Monday, June 15, 2020


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with love from Ms. Mordhorst

Friday, June 12, 2020

celebrating nikki grimes

Inspired by others who are granting themselves a wise or well-earned break from activities and practices that feel heavy, I am taking a break from Poetry Friday this summer.
My focus this summer will be on writing--really WRITING-- for submission. 
I'll see you when I next host on August 28th!

Hoopla and huzzah!  Thanks to Irene Latham's thoughtfulness, today we celebrate the achievements the accomplishments the downright gift that is Nikki Grimes, poet, author and leader of the young people's poetry community.

My celebration is of ONE LAST WORD, Nikki's 2017 tribute in Golden Shovels to the poets of the Harlem Renaissance, in anticipation of her forthcoming LEGACY, a companion that highlights women poets of the Harlem Renaissance.  From ONE LAST WORD, here is Nikki's reworking of a line from "The Minor Key" by Clara Ann Thompson.

This poem, like so many of Nikki's, is truer than true, and yet right now in this moment we are all noticing the range of ways we selfsame human folk may itch with anger, sneeze with laughter, crack, peel, sigh.  Same and different, that concept we start working on in PreK and never stop learning.

I enjoy catching up a little with Nikki each year at NCTE, and in Baltimore last year I was lucky enough to spend a whole little dinner with her.  Here's a photo taken by Janet Fagal, who happened to be at the next table.  

As we finished dinner Nikki said, "But you didn't read me a poem." So I read her my collage poems for kindergarteners which I had brought for my session, right there in the Hilton restaurant!  One of the extraordinary things about Nikki is her range, her ability to write for the ears and hearts of our youngest right up to our most adult young adults; she listened with pleasure and respect. 

Hoopla and huzzah once again for our treasure, Nikki Grimes!

Visit Live Your Poem with Irene to find links to the Poetry Friday round-up, and may the wisdom and wonder of Nikki accompany you through the week.

Friday, June 5, 2020

farewell: a sunday swaggers challenge

Back in maybe January, when I set the monthly challenge for our poets' group, the world seemed, you know, normal. Regular. Ordinarily challenging, simultaneously bitter and gorgeous...normal.

Now as we face our June poetry challenge, I think I speak for all of us when I say we are shook.  Yes, through March, April and May we were consumed by the challenges of the coronavirus pandemic quarantine online school family displacement disturbing public discourse--but by the end of May we had, as humans do, come into some place of routine.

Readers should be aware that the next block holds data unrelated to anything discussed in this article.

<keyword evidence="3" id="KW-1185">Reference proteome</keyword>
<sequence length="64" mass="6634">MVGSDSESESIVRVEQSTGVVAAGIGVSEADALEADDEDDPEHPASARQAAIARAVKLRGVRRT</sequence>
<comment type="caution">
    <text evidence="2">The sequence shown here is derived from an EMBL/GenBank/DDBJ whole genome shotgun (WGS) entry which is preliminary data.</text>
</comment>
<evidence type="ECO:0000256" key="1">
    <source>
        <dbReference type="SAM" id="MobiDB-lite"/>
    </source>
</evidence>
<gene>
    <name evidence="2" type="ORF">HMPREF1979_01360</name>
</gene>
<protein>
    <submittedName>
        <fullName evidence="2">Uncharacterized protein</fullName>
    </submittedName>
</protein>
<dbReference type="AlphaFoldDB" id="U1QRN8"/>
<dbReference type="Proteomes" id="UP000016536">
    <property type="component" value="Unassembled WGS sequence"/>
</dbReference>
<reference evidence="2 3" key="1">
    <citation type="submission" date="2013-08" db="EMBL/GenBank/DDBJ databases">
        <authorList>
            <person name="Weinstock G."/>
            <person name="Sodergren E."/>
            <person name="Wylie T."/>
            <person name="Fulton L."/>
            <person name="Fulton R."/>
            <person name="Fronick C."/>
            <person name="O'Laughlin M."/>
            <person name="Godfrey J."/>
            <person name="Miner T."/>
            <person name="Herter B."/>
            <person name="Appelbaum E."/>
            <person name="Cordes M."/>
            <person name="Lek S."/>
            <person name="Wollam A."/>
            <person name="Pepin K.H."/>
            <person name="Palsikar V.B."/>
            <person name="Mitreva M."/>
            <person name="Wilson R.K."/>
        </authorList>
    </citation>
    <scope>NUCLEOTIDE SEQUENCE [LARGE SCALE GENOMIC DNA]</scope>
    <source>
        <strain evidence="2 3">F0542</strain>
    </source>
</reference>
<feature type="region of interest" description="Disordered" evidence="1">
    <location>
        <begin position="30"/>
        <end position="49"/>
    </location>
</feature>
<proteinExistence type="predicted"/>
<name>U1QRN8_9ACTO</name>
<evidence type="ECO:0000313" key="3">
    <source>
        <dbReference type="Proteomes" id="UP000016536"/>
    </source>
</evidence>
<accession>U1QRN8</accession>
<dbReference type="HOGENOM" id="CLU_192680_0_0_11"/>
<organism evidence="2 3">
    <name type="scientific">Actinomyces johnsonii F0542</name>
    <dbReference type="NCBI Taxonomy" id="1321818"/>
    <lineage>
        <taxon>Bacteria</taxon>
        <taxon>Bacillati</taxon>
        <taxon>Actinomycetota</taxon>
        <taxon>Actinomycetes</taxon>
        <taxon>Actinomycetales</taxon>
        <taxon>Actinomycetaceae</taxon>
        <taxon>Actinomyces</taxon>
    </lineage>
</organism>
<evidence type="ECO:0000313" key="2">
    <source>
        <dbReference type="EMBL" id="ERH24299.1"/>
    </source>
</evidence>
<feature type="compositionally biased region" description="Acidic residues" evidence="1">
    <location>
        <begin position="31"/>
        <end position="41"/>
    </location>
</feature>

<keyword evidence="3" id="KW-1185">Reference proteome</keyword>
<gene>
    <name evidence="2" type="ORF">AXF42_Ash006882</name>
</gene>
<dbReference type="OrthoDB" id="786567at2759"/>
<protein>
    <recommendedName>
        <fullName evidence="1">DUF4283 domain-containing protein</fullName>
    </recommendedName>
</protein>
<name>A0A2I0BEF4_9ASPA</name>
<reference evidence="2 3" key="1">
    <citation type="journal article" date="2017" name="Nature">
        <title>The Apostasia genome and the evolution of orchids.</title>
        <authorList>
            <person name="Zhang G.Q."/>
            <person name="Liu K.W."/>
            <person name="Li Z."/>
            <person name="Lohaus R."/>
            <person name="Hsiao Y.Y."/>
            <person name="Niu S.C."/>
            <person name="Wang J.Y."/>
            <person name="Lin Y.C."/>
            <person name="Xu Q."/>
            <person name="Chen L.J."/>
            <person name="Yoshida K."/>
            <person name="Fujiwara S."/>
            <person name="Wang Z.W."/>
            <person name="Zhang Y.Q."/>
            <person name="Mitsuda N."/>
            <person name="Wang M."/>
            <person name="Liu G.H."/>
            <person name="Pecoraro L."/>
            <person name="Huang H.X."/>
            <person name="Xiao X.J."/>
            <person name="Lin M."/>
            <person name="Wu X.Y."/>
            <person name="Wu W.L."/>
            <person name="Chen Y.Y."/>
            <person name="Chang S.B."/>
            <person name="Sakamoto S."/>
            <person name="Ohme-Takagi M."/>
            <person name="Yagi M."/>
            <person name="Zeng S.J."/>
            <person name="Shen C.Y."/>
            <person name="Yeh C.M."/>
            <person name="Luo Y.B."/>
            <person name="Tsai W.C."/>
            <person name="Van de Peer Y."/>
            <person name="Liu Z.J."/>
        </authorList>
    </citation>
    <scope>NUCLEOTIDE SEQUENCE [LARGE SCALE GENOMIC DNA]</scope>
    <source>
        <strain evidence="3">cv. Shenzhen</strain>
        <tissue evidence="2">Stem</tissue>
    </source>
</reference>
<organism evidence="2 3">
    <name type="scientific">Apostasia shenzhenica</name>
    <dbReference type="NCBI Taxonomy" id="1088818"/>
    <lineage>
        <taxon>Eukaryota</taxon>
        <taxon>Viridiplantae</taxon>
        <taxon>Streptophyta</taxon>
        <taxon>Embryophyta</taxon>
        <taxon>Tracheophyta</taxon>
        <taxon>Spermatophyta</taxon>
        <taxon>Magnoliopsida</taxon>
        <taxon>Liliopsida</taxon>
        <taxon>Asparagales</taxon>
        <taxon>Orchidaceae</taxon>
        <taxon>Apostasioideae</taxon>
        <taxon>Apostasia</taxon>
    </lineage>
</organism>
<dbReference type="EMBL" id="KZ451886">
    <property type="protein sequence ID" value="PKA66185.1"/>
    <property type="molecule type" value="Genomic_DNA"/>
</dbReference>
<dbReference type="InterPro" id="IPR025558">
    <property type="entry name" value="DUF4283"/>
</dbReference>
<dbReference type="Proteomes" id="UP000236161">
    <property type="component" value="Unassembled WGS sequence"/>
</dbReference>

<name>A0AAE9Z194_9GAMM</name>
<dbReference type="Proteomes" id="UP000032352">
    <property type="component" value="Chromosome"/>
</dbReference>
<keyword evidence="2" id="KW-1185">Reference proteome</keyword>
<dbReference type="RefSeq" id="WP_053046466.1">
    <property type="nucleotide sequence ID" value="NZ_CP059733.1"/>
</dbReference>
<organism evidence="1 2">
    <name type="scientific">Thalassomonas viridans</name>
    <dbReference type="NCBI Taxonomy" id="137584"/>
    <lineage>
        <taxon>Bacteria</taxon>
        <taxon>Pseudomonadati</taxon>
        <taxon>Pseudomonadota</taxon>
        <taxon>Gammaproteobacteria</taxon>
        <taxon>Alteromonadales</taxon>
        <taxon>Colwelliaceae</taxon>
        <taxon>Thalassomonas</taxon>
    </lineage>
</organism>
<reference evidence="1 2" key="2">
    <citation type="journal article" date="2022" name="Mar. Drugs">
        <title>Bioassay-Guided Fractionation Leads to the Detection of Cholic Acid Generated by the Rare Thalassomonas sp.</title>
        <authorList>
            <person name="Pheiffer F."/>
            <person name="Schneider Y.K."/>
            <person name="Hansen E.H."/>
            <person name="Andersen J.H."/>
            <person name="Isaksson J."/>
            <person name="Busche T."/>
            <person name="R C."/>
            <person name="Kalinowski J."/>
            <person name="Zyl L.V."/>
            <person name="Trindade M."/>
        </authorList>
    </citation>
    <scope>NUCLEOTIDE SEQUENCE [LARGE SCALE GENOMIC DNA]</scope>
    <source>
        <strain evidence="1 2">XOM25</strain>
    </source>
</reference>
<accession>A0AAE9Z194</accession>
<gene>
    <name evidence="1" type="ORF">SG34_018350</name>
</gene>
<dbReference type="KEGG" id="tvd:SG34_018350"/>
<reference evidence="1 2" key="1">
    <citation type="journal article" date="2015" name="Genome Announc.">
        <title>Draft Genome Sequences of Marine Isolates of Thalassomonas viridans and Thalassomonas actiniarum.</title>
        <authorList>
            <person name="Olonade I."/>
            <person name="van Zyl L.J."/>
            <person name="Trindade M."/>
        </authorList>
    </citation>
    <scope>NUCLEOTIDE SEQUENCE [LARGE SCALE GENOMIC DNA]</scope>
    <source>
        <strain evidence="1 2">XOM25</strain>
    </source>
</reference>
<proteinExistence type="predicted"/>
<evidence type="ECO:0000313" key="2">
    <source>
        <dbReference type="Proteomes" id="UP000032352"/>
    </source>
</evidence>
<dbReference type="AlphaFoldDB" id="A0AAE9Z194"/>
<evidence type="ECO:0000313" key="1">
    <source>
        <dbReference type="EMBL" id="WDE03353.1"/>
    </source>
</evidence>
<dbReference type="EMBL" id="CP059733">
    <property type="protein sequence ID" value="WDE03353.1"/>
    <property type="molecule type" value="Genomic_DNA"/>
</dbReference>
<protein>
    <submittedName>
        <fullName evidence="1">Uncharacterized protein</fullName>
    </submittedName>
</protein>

And then--not for everyone, some of whom live in this upside down all day every day--the world turned upside down again as we watched in horror as once again, twice again, [threefourtentwentyfifty toomanytocount] Black lives were taken before our eyes.

So now the challenge I set back in January, to write a poem of farewell to anyone or anything--which I thought appropriate to the end of a normal regular school year--has even more possibility built in.  

I wrote a duplex last week which was a worthy challenge.  It's not explicitly a poem of farewell, but it is the beginning of goodbye to the belief that "not being racist" is enough.   The inauguration line is a link to this moment from the TV show Black-ish.


But there's so much, so many more, to bid farewell to.  It's time to say goodbye to the 5th graders from my school, many of whom I've known for their whole [school] lives.

I hope this poem captures the odd challenge of this year and the heartfelt connections that will last long past this pandemic.

The Time We've Had

It's hard to say goodbye
      when you haven't said hello 
for weeks and weeks--not really.

I squeeze my own self tight
      and throw a hug through screens--
I mean it but it feels kind of silly.

Kind of silly, kind of sad,
     but this is the year we've had 
and now it's ending--this is it.

And here's the thing I've learned
     from twelve weeks of online learning--

        if you need me, I am here
        if I miss you, you are there
and the time that we have shared
      has marked our hearts with burning--
just a bit.

draft © Heidi Mordhorst 2020

Thanks to our own Margaret at Reflections on the Teche for hosting today, and let's see what the rest of the Swaggers decided to bid farewell to!